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Radiologists with recent training best at detecting breast cancer on mammograms

Updated:
WASHINGTON (AP) _ Practice may not make perfect when it comes to spotting cancer on mammograms.

A new study casts doubt on the belief that doctors who read the most mammograms each year are the most proficient. Instead, the research found the most recently trained radiologists did best in a test of cancer-detection accuracy.

Other factors that may give a more reliable mammogram: using a center that requires two radiologists to read each X-ray, and that performs more sophisticated breast-imaging procedures as well as routine mammograms, concludes the study published in the Journal of the National Cancer Institute.

It's counterintuitive that a doctor fresh out of school would do a better job than a seasoned veteran.

Indeed, the study is surprising and conflicts with other research, cautioned Dr. Joann Elmore of the University of Washington, in an accompanying editorial.

Mammograms are considered the best tool available for spotting breast cancer early, when it's most treatable. But they're not perfect. One reason is that they require someone to decide that an often blurry spot on the X-ray is suspicious enough to biopsy _ without subjecting too many women to unnecessary false alarms.

Federal regulations require that U.S. radiologists read 480 mammograms a year for certification _ although many read many more _ while British doctors are required to read 5,000 a year, Elmore wrote.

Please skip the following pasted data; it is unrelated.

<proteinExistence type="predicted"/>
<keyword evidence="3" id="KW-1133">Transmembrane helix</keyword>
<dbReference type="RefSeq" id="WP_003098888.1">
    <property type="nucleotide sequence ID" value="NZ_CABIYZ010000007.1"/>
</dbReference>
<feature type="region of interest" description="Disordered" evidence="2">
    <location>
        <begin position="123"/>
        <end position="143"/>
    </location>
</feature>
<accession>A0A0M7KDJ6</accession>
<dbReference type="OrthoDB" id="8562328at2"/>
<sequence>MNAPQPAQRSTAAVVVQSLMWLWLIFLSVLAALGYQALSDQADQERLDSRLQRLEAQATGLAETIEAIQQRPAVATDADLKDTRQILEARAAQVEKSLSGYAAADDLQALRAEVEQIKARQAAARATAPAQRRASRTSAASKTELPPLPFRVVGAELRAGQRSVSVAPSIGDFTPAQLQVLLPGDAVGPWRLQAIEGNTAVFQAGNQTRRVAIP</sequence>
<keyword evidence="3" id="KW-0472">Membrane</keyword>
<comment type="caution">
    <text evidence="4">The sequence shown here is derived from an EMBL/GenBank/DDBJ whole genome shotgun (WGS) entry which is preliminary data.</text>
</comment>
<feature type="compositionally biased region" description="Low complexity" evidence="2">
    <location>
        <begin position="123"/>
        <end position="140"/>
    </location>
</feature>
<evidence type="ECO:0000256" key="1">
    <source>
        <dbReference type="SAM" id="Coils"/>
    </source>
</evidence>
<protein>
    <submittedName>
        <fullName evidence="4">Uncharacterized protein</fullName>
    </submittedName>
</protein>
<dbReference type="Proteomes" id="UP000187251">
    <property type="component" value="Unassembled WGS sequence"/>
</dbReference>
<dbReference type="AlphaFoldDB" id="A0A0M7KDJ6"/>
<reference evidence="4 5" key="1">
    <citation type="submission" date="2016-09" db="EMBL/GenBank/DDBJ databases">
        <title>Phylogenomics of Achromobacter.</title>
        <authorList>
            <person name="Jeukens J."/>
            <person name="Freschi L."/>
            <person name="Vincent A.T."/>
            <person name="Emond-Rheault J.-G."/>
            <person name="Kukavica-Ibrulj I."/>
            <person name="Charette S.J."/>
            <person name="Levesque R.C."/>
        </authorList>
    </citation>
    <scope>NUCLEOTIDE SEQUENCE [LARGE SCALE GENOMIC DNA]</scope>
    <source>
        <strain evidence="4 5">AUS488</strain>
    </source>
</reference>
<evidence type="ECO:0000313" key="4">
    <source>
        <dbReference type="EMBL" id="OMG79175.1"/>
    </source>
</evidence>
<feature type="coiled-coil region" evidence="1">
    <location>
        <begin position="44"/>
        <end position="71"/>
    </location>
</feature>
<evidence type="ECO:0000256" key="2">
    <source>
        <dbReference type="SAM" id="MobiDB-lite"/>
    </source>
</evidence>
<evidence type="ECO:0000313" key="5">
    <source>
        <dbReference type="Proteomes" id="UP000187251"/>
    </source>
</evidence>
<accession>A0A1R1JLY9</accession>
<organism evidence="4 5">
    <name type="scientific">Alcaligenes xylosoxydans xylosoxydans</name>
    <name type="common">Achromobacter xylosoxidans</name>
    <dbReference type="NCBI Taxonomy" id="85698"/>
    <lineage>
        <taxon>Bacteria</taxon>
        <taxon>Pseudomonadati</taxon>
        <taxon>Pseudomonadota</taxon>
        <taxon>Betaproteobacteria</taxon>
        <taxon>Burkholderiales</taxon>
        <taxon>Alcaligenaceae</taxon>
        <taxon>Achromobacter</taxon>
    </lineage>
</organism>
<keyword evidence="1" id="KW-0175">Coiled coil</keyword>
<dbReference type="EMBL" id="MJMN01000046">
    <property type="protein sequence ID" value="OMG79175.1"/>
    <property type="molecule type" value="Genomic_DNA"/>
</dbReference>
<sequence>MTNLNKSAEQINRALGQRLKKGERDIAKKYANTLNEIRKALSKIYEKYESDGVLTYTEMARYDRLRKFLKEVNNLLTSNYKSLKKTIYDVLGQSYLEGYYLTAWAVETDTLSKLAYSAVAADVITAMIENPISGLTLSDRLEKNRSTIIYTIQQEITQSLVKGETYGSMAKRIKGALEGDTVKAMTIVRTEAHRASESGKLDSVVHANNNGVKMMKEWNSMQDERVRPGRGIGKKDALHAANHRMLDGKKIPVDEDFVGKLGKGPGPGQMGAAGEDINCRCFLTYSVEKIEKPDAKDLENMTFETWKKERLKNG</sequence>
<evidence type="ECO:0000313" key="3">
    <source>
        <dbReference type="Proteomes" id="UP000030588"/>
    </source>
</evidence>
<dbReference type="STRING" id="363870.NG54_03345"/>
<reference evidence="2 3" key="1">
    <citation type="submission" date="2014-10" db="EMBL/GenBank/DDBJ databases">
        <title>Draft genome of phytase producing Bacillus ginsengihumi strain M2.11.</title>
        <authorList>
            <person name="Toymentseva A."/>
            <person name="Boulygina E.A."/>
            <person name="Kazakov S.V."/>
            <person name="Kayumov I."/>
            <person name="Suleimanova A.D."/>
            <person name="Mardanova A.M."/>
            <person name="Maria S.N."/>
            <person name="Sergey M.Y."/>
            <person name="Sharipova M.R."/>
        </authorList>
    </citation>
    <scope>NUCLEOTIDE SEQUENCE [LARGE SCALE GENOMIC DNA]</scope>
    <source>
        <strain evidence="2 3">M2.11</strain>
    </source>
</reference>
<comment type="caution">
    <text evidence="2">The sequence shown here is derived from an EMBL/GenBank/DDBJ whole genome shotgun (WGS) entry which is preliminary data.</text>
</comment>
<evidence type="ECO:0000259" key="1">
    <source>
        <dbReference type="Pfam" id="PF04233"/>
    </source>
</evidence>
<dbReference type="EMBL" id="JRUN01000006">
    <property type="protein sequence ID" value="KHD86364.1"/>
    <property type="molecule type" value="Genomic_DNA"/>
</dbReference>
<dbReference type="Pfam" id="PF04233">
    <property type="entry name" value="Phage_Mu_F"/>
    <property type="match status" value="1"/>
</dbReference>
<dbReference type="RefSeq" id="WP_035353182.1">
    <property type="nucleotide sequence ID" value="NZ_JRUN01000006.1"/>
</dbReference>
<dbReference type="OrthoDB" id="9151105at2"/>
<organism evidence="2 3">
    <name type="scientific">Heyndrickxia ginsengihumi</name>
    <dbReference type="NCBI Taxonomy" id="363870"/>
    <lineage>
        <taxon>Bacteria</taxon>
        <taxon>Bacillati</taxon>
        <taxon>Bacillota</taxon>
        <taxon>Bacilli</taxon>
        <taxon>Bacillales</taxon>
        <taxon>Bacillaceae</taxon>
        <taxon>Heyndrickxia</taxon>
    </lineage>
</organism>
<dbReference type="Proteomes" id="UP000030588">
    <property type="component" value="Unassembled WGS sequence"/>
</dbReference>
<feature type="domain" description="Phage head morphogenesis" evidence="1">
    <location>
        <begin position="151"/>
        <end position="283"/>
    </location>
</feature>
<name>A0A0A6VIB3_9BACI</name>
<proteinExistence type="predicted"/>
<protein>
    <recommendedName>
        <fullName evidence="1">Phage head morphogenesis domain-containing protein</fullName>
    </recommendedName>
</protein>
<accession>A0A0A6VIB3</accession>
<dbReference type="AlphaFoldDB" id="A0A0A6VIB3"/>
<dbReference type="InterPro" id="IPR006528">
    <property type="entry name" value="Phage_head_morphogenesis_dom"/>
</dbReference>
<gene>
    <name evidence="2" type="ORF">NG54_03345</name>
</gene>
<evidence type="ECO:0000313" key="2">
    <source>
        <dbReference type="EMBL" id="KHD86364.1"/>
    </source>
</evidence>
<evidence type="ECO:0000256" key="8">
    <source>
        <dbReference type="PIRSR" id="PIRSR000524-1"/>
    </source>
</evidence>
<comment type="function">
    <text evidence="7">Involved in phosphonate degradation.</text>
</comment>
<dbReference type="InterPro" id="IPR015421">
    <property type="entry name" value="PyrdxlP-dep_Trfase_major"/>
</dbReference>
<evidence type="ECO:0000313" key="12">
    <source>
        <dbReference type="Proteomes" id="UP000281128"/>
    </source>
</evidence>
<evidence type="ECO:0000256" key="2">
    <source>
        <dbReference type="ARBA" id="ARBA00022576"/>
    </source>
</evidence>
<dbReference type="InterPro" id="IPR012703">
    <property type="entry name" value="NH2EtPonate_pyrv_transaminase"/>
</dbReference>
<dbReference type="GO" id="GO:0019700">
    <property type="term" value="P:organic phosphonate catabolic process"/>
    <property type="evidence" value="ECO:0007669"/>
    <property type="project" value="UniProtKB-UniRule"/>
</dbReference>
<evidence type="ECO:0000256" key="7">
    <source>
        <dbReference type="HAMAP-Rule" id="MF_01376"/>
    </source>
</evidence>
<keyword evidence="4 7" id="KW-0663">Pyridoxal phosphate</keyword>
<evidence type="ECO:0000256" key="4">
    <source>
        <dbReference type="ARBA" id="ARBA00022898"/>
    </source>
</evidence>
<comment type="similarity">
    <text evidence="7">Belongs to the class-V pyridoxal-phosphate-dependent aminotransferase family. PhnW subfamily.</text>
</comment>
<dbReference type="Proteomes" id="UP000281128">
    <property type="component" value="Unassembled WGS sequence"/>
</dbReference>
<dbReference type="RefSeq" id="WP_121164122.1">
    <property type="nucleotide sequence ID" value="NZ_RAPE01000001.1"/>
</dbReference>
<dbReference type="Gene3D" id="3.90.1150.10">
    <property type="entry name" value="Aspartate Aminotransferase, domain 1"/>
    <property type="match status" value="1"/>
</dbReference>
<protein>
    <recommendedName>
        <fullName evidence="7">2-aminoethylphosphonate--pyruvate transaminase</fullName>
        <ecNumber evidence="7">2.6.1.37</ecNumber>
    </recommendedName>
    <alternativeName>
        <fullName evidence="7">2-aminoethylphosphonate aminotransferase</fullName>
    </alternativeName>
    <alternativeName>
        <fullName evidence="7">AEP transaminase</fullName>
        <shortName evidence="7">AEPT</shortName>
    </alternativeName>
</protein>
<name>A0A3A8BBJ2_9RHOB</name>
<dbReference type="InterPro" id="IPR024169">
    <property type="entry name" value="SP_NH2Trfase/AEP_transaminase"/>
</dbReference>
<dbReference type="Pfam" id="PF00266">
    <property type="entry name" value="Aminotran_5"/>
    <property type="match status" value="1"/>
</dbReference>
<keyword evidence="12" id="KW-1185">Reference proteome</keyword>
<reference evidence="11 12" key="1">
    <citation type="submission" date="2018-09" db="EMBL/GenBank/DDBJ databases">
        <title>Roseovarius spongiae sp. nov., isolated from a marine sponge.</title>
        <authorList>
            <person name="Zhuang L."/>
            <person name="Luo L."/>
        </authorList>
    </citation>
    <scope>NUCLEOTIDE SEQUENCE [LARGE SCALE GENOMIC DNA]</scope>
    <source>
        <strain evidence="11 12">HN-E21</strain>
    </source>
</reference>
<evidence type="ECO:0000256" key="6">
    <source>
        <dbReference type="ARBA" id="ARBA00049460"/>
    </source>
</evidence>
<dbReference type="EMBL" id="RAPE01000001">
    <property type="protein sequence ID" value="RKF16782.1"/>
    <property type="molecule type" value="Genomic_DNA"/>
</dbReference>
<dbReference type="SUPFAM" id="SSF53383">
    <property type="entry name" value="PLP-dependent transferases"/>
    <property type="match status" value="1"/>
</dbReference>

A year ago, California researchers compared British radiologists with U.S. counterparts who read varying numbers of mammograms. That study concluded doctors who performed the most mammograms found more cancer with fewer false alarms.

And other studies have found that young radiologists have higher rates of unnecessary biopsies than older colleagues.

In the new study, Craig Beam of the University of South Florida asked 110 radiologists to examine the mammograms of 148 women, 43 percent of whom had breast cancer.

How many mammograms the radiologists had read the previous year had no impact, Beam reported. But he found a small but significant drop in cancer detection for each year beyond a doctor's residency training, plus better accuracy among radiologists who practiced in the more sophisticated centers.

Beam acknowledges the study is small and doesn't prove mammogram volume plays no role. After all, some highly accurate veterans may not have participated. But he said reading the X-rays is a skill that must be maintained, and he questioned whether radiologists have enough continuing education.

Elmore noted the study has some flaws. Because it was just a test, participants may have been less cautious in calling slightly suspicious spots cancer _ yielding a cancer-detection rate of 91 percent, higher than the nation's average of 75 percent.

Probably a combination of factors _ expertise from reading lots of mammograms plus continuing education to keep skills sharp _ ultimately will prove important for accuracy, Elmore said. She and Beam agreed more research is needed to figure that out.

Meanwhile, how should women pick a mammogram center?

Some advocacy groups advise asking if your center does double-reads or uses new computer technology to double-check readings. Elmore advises going to the same facility each year, or at least making sure prior X-rays are available for a new radiologist to compare _ it helps in spotting subtle changes.
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